Recently, the ransomware group ALPHV, also known as BlackCAT, has taken a new approach by filing a complaint with the Security and Exchange Commission (SEC) against a victim who failed to disclose a cyber attack within the required timeframe. The victim in question is Meridian Link, a trading company specializing in tech solutions for financial institutions and banks. This action by BlackCAT signifies a concerning escalation in tactics employed by cybercriminals, as they now resort to publicly shaming their victims.
In the past, ransomware groups would typically encrypt a victim’s database until a ransom was paid. They then evolved to stealing sensitive data and threatening to release or sell it, putting pressure on the victim. Some even resorted to threatening the victim’s reputation among competitors, partners, or customers. However, the filing of a complaint with the SEC represents a new low in the tactics used by these criminal entities.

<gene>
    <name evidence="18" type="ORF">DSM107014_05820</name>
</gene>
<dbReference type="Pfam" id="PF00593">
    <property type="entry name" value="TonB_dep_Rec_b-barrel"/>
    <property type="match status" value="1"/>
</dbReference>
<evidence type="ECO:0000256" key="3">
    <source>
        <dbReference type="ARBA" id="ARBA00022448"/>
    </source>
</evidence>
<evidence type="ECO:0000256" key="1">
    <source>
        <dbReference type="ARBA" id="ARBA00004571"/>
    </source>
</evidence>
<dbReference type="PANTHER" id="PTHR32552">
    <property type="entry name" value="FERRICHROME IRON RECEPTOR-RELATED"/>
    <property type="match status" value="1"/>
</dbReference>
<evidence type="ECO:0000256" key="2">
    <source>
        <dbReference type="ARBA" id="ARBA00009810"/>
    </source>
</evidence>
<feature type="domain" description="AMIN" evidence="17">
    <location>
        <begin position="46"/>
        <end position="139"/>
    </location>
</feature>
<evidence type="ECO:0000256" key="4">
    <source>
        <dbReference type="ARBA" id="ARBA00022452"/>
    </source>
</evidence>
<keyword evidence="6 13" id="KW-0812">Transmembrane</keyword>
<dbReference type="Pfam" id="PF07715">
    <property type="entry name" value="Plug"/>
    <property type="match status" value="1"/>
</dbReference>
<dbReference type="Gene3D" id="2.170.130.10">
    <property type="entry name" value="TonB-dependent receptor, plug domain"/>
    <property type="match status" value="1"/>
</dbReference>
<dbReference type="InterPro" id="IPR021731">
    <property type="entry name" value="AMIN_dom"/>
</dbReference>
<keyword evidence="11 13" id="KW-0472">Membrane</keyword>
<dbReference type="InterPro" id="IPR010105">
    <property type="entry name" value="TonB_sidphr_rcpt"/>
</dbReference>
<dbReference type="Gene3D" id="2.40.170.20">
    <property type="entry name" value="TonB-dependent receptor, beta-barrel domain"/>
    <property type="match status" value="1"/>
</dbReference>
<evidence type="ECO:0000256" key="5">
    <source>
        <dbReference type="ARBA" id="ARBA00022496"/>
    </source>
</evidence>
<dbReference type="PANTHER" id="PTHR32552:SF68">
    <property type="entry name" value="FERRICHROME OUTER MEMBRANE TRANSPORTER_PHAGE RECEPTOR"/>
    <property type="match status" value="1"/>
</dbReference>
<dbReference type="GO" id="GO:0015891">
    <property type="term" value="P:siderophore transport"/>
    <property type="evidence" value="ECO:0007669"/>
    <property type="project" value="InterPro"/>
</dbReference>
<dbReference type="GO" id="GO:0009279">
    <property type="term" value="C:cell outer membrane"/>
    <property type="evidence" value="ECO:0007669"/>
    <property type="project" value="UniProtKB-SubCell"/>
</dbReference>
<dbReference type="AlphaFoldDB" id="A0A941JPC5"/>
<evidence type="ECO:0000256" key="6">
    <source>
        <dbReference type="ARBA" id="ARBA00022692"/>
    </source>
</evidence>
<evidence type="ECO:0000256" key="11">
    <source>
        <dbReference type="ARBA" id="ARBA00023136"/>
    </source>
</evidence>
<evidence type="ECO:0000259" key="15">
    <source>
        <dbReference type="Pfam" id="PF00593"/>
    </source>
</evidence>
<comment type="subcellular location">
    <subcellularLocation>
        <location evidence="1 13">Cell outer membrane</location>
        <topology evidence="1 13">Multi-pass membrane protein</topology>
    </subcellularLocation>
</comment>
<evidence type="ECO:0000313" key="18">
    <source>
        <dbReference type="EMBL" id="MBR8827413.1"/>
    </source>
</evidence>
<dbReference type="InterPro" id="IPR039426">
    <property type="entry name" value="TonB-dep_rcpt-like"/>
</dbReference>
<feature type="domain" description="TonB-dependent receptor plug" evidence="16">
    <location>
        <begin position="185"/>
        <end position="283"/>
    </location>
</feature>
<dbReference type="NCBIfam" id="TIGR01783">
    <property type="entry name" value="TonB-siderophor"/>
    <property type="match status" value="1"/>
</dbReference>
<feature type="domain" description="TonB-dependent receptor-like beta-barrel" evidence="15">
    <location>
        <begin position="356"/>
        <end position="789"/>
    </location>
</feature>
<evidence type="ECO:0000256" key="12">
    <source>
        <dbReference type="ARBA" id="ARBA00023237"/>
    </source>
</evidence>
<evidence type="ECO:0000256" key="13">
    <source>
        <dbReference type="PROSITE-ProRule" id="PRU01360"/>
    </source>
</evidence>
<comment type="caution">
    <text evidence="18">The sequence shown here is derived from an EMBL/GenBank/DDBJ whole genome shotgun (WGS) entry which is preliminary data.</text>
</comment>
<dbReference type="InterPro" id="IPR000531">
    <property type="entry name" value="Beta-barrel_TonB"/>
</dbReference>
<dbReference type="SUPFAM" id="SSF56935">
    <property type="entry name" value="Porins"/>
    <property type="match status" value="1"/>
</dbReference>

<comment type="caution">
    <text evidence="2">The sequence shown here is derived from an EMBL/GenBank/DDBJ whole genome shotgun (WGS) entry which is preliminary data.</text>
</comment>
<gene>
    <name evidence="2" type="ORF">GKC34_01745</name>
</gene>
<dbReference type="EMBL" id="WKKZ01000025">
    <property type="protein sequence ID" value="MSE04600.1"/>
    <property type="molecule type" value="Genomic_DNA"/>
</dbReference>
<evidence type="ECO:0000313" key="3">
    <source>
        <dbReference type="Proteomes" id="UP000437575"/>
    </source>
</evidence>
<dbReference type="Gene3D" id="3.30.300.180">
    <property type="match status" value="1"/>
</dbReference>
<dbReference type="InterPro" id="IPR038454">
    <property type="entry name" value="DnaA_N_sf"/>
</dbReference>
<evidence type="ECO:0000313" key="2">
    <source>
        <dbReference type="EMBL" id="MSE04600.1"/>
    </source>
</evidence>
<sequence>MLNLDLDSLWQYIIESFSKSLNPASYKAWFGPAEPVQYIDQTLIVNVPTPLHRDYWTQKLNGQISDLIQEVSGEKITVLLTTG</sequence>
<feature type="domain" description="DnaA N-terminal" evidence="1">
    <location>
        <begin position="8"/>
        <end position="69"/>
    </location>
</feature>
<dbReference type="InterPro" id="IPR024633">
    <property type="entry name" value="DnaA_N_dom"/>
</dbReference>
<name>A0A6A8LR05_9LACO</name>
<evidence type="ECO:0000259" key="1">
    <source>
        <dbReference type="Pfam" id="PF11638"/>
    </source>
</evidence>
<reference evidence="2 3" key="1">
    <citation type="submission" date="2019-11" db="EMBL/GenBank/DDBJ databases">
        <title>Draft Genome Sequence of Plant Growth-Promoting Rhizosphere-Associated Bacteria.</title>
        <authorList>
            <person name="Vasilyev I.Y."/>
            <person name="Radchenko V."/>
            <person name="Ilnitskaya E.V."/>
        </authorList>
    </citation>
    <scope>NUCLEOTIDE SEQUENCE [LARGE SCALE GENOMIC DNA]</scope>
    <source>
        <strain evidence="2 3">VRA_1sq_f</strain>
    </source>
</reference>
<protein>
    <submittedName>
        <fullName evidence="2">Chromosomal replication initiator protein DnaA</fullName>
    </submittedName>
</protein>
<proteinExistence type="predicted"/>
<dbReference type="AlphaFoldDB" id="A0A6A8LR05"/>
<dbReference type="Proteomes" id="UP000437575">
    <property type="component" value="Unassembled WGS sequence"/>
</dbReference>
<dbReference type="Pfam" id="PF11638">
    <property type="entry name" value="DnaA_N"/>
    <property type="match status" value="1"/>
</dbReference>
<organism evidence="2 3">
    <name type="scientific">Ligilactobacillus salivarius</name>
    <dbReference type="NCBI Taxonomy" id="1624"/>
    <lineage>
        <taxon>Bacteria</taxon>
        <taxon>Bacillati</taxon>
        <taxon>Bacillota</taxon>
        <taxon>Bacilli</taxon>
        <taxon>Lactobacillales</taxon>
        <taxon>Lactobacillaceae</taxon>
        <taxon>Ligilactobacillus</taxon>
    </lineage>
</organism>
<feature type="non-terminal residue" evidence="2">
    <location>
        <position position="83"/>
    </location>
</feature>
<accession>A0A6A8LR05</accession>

The SEC will review the complaint and assess its credibility, collaborating with law enforcement agencies to address the situation appropriately. ALPHV has further emphasized its audacious move by publishing a screenshot of the complaint form on a public Telegram channel. MeridianLink has acknowledged the authenticity of the data breach and expressed its intention to seek assistance from law enforcement. However, the company has not yet disclosed specific details about the breach, such as the timing of the attack, when it was identified, and the extent of data loss.
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